What not to say to a comedian

Lori Gibbs shares some of her favourites

Disclaimer: the vast majority of people who talk to comedians after a show are kind, polite, warm and lovely. We are touched and grateful that you took the time to come over to shake our hands, share a thoughtful word, a pat on the back or just smile on your way out the door. Now for the others… never say this to a comedian!

Hey, here’s one for you …

I understand that people mean well when they say this. However, that classic ‘knock, knock’ joke you think you penned doesn’t translate well into stand-up comedy. Nor does the knee-slapper Dale in the warehouse cracked you up with at work.

Unless they’re famous enough to have writers, every comedian writes their own material. We help each other out with jokes all the time, but the chances that the joke you’re suggesting is original or relevant to their act are slim.

To the MC: ‘You should be a comedian too’

If you’re at a comedy club, trust me, the MC is a comedian. Many agree that the compere has the most important job. Think of their responsibilities for a moment. They set the tone for the entire show, they start with a cold crowd, they take care of announcements, acknowledge celebrations, riff with the crowd, provide good introductions for each performer, bring the crowd back up if somebody bombs, keep the show running on time and wrap it all up when it’s done. That sounds like enough, right?

Now do all that and be funny at the same time.

Instead of saying, ‘You should be a comedian too,’ hold them tenderly against your bosom, stroke their hair and read them the chapter about love by Khalil Gibran. They deserve it.

’I’m not a racist but … [heinous racist joke]’

Nothing caps off a great show and a wicked adrenaline rush than some dick sharing his hatred with you. The fact that people find racist jokes funny baffles me. The fact that they’d share one with a complete stranger flummoxes me. The fact that they would find it appropriate after watching a comedian whose act had not one speck of racial content bewilders me. I also feel confounded, puzzled and perplexed. Thank you, thesaurus.com.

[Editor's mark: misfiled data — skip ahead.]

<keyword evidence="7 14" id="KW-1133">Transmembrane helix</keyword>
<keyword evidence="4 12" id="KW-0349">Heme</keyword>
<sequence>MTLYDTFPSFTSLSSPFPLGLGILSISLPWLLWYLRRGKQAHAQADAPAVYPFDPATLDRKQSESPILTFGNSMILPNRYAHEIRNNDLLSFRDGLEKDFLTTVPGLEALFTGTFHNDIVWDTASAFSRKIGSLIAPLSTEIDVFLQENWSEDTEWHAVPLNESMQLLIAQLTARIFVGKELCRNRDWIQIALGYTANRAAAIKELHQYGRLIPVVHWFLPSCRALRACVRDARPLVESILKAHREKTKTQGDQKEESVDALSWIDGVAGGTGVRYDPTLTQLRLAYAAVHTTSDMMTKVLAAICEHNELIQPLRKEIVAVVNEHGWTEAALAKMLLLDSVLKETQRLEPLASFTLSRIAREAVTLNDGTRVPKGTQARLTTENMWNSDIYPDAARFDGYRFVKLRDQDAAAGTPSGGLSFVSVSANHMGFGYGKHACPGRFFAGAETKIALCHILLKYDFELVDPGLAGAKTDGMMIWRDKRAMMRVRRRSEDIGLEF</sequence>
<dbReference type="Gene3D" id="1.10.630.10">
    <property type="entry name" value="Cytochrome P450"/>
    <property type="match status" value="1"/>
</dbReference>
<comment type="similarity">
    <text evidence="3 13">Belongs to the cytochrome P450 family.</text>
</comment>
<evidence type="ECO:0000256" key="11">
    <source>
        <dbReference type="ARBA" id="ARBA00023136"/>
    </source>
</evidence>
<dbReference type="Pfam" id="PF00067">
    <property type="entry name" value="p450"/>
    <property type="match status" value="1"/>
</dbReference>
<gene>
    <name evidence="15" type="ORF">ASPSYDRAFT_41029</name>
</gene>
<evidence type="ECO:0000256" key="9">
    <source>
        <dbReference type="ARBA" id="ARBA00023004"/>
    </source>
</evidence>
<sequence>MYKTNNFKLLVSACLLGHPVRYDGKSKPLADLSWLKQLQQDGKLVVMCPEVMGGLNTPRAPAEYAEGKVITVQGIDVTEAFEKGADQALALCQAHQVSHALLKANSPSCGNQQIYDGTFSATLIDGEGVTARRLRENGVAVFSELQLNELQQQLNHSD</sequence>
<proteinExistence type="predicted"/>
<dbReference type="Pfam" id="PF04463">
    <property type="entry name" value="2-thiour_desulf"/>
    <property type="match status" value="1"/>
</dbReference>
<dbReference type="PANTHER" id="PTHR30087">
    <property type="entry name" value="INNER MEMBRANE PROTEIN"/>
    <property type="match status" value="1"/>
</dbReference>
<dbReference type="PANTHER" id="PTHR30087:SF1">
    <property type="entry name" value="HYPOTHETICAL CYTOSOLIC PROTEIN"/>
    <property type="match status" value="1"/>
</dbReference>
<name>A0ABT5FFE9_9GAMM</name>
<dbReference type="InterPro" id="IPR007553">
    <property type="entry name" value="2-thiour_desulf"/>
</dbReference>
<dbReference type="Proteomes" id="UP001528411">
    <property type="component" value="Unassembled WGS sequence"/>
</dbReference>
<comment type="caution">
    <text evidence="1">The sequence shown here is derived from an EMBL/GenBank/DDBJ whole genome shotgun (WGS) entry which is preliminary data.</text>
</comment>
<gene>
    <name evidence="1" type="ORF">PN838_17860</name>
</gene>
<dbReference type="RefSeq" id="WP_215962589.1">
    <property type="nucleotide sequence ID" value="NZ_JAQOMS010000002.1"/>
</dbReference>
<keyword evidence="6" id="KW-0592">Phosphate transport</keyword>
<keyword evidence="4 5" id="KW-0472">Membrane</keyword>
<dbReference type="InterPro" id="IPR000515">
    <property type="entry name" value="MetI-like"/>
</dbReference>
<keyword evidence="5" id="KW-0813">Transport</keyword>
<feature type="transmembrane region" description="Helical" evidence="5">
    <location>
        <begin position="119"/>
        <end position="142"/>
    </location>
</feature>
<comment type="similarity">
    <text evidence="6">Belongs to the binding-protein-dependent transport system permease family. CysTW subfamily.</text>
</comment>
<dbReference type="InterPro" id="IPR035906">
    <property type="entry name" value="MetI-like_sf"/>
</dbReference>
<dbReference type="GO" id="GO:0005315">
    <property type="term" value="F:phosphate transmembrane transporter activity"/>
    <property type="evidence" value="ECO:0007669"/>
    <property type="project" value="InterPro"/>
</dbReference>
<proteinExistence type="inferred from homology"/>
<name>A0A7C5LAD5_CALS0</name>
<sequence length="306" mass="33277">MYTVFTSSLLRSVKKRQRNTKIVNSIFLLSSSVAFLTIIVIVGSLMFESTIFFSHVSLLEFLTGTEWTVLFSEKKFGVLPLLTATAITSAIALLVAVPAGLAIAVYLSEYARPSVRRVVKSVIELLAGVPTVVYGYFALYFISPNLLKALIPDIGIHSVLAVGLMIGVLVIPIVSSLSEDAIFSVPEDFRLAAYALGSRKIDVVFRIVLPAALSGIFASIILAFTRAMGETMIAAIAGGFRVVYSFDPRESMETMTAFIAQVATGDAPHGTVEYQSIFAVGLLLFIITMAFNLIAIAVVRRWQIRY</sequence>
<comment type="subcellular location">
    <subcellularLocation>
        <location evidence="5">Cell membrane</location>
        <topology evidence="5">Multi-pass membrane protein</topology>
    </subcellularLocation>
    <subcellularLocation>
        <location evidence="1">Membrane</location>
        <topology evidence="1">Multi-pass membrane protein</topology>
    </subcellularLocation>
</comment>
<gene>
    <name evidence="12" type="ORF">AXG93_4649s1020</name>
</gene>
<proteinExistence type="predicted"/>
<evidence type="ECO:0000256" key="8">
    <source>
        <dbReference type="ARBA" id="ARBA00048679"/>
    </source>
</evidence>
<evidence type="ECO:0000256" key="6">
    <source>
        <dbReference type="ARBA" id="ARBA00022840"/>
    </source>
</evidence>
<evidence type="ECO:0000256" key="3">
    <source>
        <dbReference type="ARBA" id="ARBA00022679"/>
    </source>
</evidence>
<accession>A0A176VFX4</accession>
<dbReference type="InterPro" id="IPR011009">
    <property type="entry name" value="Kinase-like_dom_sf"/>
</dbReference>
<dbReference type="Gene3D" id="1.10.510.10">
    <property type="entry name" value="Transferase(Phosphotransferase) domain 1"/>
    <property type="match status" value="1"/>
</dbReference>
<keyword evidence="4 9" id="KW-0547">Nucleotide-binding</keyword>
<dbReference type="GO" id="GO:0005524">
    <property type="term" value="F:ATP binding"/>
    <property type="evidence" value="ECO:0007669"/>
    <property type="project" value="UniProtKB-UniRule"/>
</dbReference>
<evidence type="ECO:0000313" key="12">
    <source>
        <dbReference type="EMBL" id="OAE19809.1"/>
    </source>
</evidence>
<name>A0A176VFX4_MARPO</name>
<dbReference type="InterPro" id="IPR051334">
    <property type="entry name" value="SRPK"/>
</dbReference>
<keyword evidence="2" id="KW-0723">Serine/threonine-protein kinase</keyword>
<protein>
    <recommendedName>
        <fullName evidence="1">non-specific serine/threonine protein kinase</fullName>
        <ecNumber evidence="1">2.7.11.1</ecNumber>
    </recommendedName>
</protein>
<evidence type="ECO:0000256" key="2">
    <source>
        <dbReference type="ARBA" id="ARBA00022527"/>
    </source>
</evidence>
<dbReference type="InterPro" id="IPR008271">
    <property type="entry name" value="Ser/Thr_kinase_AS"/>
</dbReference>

Back to business…

’You were my favourite! Oh, and you were okay too.’

People must be drunk when they say things like this. Many times, comedians will hang out together at a show, and with good reason. We may be the only strangers in a strange town. We may be good friends or we may have met hours earlier for the first time, but we’re comrades in arms now.

That said, if you are the kind soul that wants to come over after a show to pay a compliment to your favourite comic on the show, awesome. Super cool. We often have starving, needy, teeth-gnashing egos that are craving a snack.

Gushing over one comedian is sweet. Turning to the comedian beside them and giving a dismissive, ‘Oh, and you were okay too,’ is insensitive, yet it happens all the time. It would be better to say nothing at all.

Comedy is art. If we all walked into an art gallery together, we wouldn’t choose the same favourite painting. We’re all going to have different favourite comedians too. Be sensitive to the other paintings.

Or I’ll hurt you.

And the rest…

I asked my comedian friends for examples of the worst things they’ve heard after shows. Here are a few gems before I leave you:

‘I was the guy in the back yelling out stuff you couldn't understand during your show. Just trying to help ya out cause I know you guys like that. Want a beer?’

‘You know who's great? Andrew Dice Clay. Now that guy is funny!’

‘Have you heard of Dave Chappelle? He's so funny. You should tell jokes like him, only for white people.’

And my favourite answer: ‘Next week you work with Lori Gibbs.’

Published: 1 Mar 2011

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